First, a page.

Best Water Softeners for Arizona Hard Water
Most Arizona residents would agree that water softeners are worth the investment.Why? Arizona has some of the hardest water in the country.
If you look at the U.S. Geological Survey (USGS) map of water hardness areas, almost all of Arizona is dark red.The red indicates high concentrations of calcium carbonate, a key mineral that makes water hard.
Water hardness can damage your home’s plumbing, spot dishes, ruin laundry, dry your skin and hair, and cause appliance wear and tear. Hard water is really bad news if you’re an Arizona homeowner!
FilterSmart believes you should be smartabout the standards you set for your home’s water, and ultimately, the water softener you decide to use. Here’s everything you should know about the best water softeners in Arizona that will combat the state’s widespread hard water problem:
How Hard is Arizona’s Water?
Water hardness is measured in grains per gallon of water (gpg). Here’s a water hardness scale to get a clearer picture of Arizona’s water hardness levels:
- Anything less than 1 grain per gallon is considered soft
- Slightly hard: 1 - 3.5 grains per gallon
- Moderately hard: 3.5 - 7 grains per gallon
- Hard: 7 - 10 grains per gallon
- Very hard: anything over 10 grains per gallon
Phoenix's latest Water Quality Report (2021) shows the city’s current grains per gallon are between 10.1 to 16.2. These numbers indicate that Phoenix’s water is considered “very hard.”
According to Scottsdale’s latest Water Quality Report, the city’s current water hardness levels fall between 16-25 grains per gallon. These numbers indicate that Scottsdale’s water is also deemed “very hard.”
You might notice that Scottsdale water could be described as extremely hardbecause the grains per gallon far surpass the water hardness levels in Phoenix. In fact, the higher end of Phoenix’s water hardness is the lower end of Scottsdale’s water hardness.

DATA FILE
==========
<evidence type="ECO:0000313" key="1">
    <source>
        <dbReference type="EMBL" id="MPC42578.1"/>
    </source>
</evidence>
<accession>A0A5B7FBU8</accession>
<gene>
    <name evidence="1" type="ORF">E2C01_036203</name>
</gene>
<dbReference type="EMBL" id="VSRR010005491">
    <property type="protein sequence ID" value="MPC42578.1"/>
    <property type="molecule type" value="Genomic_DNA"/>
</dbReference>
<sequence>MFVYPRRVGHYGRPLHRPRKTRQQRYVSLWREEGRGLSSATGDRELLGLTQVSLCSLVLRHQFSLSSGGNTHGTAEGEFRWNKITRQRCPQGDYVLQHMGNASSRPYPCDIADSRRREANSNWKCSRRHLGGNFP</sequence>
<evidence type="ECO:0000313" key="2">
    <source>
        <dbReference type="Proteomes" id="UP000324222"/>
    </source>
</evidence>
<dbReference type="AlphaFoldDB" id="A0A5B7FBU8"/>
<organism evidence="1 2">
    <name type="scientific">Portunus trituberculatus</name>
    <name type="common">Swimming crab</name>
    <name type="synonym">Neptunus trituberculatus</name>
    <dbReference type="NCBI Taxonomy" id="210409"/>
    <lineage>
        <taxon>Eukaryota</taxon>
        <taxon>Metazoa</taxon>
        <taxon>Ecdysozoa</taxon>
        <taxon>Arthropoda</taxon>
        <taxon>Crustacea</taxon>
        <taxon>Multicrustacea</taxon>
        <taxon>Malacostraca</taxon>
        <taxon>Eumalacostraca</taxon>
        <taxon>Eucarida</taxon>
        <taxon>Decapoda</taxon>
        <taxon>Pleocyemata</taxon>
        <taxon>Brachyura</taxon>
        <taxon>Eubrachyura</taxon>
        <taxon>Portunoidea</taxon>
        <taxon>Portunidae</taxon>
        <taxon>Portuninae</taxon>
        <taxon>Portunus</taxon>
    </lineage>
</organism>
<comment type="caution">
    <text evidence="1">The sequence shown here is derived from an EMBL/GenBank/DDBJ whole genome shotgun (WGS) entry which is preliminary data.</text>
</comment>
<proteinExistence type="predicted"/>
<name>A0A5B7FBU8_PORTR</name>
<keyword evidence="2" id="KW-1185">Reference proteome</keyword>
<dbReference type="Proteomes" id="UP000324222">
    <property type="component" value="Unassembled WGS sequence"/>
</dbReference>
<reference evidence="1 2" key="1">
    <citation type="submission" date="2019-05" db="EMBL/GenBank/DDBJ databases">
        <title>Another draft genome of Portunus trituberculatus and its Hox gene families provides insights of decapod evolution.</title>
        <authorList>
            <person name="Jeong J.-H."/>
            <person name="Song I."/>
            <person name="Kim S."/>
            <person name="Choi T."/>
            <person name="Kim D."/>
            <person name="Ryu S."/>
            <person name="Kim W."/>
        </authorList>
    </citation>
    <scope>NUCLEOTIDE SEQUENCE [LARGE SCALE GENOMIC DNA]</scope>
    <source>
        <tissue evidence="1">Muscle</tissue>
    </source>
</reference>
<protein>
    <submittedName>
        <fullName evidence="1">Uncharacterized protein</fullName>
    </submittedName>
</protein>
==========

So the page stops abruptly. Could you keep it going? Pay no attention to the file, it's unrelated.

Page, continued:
Do you see a pattern of “really hard” water in Arizona? If you don’t live in Phoenix or Scottsdale, you can find your area’s water hardness levels below:
- Bullhead City (36 gpg)
- Chandler (17 gpg)
- Gilbert (13 gpg)
- Glendale (17 gpg)
- Lake Havasu City (19 gpg)
- Mesa (17 gpg)
- Nogales (20 gpg)
- Peoria (13 gpg)
- Sierra Vista (9 gpg)
- Tempe (12 gpg)
- Tucson (12 gpg)
- Yuma (21 gpg)
What is the Best Type of Water Softener?
If you live in the Arizona area, you most likely have “very hard” water. It doesn’t matter whether you live in Tucson, Glendale, or Bullhead City — Arizona residents have to deal with naturally occurring hard water. You should invest in a water softener to eliminate issues stemming from hard water and make your home’s water use more enjoyable. Here are five common types of water softeners and how to choose the best water softener in Arizona:
Shower head water softeners:shower head water softeners are a great solution for people who live somewhere that doesn’t have “really hard” water. While shower head water softeners are great for eliminating the dryness and itchiness of washing your skin and hair with hard water, it doesn’t solve the entire problem.
Dual-tank water softeners:dual-tank water softeners are best for homes with high water usage. The issue with this type of water softener is that it takes up a lot of space to solely soften your home’s water. If you have the space for a dual-tank water softener, perhaps you should consider a whole-house water filter and softener combo. You can have a water softener and whole-house filtration system in your home — for a lower price than dual-tank water softeners typically cost!
Magnetic water softeners:magnetic softeners are affordable and compact, but they use electricity to function (increasing your electric bill). You’d think that a water softener using electricity would fully soften the water, but this option only temporarily changes the water’s chemical composition (keeping water softened for just a few days at a time).
Salt-based water softeners:this is the most commonly used type of water softener because it’s affordable and effective. One of the major cons to this type of softener is that it adds salt to the water. What’s the point of getting a softener to make water less hard (remove minerals) if low amounts of salt need to be added to remove the other minerals? It doesn’t make much sense.
Salt-free water softeners:water softeners that don’t insert salt into the plumbing ensure there’s no mineral buildup.Salt-free water softeners are also a great option if you want better water without the heavy maintenance required for alternative systems, like salt-based water softeners.
FilterSmart’s salt-free water softeners are environmentally friendly, don’t require electricity, and have up to 99% scale reduction. The reusable tank is guaranteed for life, and maintenance is simple, making it easier than ever to enjoy soft water in your Arizona home.